Neurol. Sci.
PUBLISHED: 01-22-2011
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Radiosurgery is used increasingly upon recurrence of high-grade gliomas to deliver a high dose of focused radiation to a defined target. The purpose of our study was to compare intermittent irradiation (IIR) by using a CyberKnife (CK) with continuous irradiation (CIR) by using a conventional linear accelerator (LINAC). A significant decrease in surviving fraction was observed after IIR irradiation compared with after CIR at a dose of 8 Gy. Three hours after irradiation, most of the DNA damage was repaired in U87. Slightly higher basal levels of Ku70/80 mRNA were found in U87 compared with A172, while radiation treatment induced only minor regulation of Ku70/80 and Rad51 transcription in either cell lines. IIR treatment using CK significantly decreased the survival in U87 and A172 compared with CIR. Although the two cell lines differed in DNA repair capability, the role of Ku70/80 and Rad51 in the cell line radiosensitivity seemed marginal.
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Hypofractionated stereotactic radiotherapy for oligometastases in the brain: a single-institution experience.
Neurol. Sci.
PUBLISHED: 01-14-2011
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The treatment of brain metastases is changing. Many different radiotherapy options are now available and under clinical evaluation. As part of this effort, we retrospectively evaluated the efficacy and toxicity of hypofractionated stereotactic radiotherapy (HSRT) in patients with up to three brain metastases. Sixty-five patients with 81 lesions were treated with hypofractionated radiotherapy. Median dose was 24 Gy in three fractions. Median follow-up was 24.6 months. Actuarial tumour control was 75 and 45% at 9 months and 24 months after treatment, respectively. Median survival time was 7.5 months, and 32% of the patients died from brain tumour progression. Actuarial overall survival was 75% at 3 months and 25% at 12 months. Recursive partitioning analysis class was the only significant prognostic factor. Neoadjuvant whole-brain radiotherapy (in 29 patients) had no impact on survival or local control. Neurological status improved in 42 patients (65%). Adverse events were rare and usually mild. This experience suggests HSRT should be considered as an alternative approach in the treatment of one to three metastatic lesions in selected patients.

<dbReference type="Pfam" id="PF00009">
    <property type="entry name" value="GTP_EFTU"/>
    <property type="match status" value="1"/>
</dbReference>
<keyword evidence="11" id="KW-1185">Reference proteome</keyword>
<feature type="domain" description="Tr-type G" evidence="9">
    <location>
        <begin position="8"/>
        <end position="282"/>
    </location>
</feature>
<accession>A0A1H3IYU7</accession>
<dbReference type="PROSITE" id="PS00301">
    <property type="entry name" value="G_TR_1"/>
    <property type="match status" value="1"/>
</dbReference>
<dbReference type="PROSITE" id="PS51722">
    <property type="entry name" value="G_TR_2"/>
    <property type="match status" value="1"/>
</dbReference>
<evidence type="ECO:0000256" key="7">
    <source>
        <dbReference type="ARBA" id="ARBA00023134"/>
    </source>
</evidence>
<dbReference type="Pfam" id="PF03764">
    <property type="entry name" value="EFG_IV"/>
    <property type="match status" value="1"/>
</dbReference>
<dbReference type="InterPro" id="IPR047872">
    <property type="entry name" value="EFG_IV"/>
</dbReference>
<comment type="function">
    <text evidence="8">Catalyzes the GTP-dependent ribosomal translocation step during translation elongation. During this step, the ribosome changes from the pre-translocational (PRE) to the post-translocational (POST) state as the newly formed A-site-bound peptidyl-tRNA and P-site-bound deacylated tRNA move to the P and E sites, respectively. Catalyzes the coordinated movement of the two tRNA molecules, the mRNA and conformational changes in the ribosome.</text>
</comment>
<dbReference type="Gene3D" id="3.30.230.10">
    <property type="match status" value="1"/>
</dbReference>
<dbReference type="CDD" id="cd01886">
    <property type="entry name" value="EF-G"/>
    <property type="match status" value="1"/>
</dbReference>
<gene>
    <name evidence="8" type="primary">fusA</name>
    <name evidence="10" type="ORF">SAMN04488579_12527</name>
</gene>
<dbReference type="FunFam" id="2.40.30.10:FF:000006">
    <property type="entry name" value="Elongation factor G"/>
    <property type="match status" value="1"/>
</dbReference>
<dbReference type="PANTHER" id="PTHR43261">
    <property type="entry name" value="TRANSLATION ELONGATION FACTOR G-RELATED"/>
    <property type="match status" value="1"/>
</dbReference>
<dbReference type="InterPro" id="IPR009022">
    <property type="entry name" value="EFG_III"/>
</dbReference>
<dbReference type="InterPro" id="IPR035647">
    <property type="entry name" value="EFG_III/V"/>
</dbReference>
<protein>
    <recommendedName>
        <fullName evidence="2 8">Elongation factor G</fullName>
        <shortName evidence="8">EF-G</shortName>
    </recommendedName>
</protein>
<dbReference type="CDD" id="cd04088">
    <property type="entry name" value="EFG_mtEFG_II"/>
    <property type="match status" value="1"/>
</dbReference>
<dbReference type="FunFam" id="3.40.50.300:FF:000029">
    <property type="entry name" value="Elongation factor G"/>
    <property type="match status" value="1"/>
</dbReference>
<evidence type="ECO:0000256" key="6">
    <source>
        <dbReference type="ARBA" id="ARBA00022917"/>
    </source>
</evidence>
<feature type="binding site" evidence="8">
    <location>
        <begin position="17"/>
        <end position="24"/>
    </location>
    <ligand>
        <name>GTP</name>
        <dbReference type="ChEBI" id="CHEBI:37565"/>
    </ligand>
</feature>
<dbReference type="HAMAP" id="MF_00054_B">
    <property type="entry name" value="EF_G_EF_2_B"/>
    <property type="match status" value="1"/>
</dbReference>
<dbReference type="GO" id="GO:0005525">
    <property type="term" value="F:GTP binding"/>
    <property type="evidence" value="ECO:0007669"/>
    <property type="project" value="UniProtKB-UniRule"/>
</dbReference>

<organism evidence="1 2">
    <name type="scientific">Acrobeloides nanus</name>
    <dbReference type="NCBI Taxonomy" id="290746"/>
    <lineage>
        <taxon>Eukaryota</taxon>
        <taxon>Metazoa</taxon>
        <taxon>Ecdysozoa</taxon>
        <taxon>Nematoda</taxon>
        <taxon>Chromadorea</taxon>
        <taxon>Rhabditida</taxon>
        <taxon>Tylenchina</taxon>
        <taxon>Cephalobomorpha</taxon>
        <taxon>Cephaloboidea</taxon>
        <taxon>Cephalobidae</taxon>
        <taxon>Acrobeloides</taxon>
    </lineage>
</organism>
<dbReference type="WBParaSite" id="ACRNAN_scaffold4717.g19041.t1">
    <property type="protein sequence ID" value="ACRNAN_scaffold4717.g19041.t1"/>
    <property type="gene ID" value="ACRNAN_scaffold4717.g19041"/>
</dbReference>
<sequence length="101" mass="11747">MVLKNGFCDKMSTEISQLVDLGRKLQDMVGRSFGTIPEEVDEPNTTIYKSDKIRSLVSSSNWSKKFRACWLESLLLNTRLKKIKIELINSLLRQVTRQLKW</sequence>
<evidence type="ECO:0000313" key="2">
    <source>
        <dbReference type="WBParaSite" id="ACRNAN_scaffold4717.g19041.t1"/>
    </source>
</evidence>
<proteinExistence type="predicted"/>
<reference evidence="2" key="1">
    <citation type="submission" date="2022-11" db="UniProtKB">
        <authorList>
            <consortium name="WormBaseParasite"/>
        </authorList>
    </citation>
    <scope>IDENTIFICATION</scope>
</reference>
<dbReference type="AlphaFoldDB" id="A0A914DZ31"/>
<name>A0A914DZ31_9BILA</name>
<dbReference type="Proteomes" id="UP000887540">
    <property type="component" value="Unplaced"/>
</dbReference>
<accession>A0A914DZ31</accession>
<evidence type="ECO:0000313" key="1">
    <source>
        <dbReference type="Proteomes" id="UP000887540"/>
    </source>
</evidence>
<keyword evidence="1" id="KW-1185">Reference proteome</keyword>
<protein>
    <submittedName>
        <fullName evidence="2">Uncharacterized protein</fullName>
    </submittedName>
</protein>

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Adjuvant whole-brain radiotherapy versus observation after radiosurgery or surgical resection of one to three cerebral metastases: results of the EORTC 22952-26001 study.
J. Clin. Oncol.
PUBLISHED: 11-01-2010
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This European Organisation for Research and Treatment of Cancer phase III trial assesses whether adjuvant whole-brain radiotherapy (WBRT) increases the duration of functional independence after surgery or radiosurgery of brain metastases.
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Evaluation of the peripheral dose in stereotactic radiotherapy and radiosurgery treatments.